And extreme silentness. Sea, hill, and wood
This populous village! Sea, and hill, and wood,
With all the numberless goings on of life,
Inaudible as dreams! (8-13)The “sole unquiet thing” is a piece of soot fluttering on the grate, solitary in noise as Coleridge is in thought (16). The unnatural stillness lends itself to constructing an atmosphere of solitude.
The poem begins and ends with frost, which is identified twice with an emphasis on its secrecy. “The frost performs its secret ministry, / Unhelped by any wind” (1-2). The last lines also touch on sight and sound once more. Additionally, the presence of frost and icicles demand the consideration of temperature, representing touch. “…Or if the secret ministry of frost / Shall hang them up in silent icicles, / Quietly shining to the quiet Moon” (73-75).
Even Coleridge’s vision for his son is one of solitude. “But thou, my babe! shalt wander like a breeze / By lakes and sandy shores, beneath the crags / Of ancient mountain, and beneath the clouds…” (54-56). Implied is that the child will walk within nature alone, marveling upon the seasons. The wandering breeze can be explained as wanderlust, a feature that frequently appears in this Gothic trope. In combination with the descriptions of a cold winter (a barren season), isolation can be seen throughout this narrative.
An important scene in Frost at Midnight is Coleridge’s remembrance of his schooling. This takes up the second stanza and includes multiple elements of Romanticism, such as memory, nature, and imagination. Isolation (as described above) and tension are also present, representing the Gothic. Coleridge’s segue into this recollection is a shared sentiment with the “puny flaps” of a piece of soot, which “makes a toy of Thought” (20, 23).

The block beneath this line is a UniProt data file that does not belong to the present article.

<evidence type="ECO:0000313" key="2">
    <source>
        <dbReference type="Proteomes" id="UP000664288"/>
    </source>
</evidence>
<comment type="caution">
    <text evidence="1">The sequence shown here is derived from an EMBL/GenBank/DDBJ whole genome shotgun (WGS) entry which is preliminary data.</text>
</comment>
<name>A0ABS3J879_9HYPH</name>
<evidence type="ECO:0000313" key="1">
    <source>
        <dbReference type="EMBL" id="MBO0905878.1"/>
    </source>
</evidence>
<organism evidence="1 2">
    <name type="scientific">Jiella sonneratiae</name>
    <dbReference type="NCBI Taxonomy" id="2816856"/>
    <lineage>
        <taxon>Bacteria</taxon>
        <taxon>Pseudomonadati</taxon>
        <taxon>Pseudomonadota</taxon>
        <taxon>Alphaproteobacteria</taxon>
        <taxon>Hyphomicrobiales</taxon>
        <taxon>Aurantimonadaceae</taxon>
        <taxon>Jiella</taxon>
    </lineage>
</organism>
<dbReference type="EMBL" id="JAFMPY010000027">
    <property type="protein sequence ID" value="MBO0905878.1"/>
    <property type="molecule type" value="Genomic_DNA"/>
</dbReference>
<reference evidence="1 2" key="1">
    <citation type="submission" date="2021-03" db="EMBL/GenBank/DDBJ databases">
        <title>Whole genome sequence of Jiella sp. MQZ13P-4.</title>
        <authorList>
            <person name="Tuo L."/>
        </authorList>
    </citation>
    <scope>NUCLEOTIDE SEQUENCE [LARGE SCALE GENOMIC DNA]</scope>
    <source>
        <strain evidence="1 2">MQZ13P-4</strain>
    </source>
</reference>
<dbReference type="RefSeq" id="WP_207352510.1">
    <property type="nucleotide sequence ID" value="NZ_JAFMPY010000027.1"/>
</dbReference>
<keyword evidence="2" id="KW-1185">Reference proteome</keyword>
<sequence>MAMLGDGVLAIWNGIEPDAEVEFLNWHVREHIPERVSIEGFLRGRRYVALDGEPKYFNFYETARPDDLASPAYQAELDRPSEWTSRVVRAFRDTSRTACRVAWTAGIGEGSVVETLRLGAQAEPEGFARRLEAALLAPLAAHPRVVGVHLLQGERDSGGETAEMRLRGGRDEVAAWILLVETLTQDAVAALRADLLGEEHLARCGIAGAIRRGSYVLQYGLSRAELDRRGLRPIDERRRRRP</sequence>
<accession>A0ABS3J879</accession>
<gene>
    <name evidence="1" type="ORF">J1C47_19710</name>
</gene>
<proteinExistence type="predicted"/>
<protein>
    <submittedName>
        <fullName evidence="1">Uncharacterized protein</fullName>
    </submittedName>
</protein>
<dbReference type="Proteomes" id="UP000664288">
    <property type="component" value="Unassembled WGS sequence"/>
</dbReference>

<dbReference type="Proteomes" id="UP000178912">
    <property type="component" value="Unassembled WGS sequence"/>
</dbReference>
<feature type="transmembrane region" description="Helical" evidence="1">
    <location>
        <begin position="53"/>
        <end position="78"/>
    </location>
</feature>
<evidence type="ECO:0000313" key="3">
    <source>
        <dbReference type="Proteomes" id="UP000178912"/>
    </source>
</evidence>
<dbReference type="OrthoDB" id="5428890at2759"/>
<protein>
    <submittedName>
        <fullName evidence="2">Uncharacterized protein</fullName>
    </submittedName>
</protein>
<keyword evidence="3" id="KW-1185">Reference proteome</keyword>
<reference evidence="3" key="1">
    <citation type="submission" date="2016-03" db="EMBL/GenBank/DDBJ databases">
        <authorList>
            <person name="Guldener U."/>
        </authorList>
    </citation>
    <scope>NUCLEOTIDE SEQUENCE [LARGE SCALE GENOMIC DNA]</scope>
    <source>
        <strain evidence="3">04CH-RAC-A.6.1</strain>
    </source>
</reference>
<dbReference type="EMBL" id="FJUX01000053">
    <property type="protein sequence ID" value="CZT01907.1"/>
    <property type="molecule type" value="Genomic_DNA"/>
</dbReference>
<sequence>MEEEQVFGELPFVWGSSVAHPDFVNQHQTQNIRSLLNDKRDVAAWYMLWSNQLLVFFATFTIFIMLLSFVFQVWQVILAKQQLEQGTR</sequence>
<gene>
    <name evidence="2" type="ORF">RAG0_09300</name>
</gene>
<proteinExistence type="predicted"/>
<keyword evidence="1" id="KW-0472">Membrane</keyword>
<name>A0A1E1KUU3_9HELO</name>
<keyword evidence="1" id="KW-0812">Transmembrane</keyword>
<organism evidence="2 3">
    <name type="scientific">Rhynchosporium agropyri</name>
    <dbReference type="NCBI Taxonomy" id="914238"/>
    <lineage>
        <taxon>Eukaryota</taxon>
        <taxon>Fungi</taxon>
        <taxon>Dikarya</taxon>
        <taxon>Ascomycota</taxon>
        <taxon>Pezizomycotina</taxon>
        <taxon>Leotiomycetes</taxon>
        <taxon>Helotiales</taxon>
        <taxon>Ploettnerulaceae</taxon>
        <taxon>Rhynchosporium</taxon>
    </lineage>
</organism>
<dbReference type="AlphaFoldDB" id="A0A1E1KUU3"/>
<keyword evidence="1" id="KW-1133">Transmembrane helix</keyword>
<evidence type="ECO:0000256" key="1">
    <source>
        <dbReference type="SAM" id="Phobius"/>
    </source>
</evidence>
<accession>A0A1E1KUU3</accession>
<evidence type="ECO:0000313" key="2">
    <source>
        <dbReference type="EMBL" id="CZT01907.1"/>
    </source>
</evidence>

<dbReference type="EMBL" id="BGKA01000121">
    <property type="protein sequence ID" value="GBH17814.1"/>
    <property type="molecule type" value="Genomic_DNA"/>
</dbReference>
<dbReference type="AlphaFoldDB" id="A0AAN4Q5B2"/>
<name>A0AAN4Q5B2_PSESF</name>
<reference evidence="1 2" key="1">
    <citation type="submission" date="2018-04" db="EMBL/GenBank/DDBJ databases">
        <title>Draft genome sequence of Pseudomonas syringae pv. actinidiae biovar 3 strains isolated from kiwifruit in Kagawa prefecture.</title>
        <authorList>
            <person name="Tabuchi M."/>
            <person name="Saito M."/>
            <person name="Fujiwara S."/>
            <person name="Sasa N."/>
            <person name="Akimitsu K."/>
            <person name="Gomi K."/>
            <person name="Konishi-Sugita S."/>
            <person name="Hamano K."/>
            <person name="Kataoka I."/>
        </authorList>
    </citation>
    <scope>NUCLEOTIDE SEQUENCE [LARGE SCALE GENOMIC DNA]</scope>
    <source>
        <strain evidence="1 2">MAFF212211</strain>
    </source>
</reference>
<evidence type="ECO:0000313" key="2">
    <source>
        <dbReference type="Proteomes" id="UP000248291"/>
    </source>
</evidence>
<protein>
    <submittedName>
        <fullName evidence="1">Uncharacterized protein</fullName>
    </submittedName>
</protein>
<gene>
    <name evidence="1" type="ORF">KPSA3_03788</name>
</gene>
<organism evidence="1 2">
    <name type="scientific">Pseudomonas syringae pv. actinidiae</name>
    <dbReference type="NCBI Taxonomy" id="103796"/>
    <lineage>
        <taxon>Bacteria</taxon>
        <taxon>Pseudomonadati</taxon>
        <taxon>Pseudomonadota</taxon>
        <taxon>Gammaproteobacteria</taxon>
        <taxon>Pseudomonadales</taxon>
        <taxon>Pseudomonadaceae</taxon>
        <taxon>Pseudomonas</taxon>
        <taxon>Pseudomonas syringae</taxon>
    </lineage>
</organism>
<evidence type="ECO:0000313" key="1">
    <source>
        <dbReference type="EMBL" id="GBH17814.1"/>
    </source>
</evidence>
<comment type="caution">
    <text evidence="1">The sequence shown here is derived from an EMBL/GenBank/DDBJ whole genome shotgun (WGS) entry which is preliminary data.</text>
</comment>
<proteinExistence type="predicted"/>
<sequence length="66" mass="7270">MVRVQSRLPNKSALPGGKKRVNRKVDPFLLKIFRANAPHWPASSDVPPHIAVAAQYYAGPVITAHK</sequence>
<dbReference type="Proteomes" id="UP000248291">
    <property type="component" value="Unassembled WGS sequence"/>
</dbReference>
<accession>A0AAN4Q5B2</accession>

Longing is present within the first portion, as he listens to the church bells while confined indoors. “So sweetly, that they stirred and haunted me / With a wild pleasure, falling on mine ear / Most like articulate sounds of things to come!” (31-33). This description employs a Romanticist trait of using the senses to better connect with the reader.Coleridge later tells his son that he was raised in the city and being cut off from nature meant he "saw nought lovely but the sky and stars (53). This further contributes to the tension in this stanza. The disconnection is also given a spiritual element. Only when Coleridge’s son dwells in nature does God become the “Great universal Teacher” (63) and a sharp contrast to Coleridge’s own teacher. “And so I brooded all the following morn, / Awed by the stern preceptor’s face, mine eye / Fixed with mock study on my swimming book…” (36-38).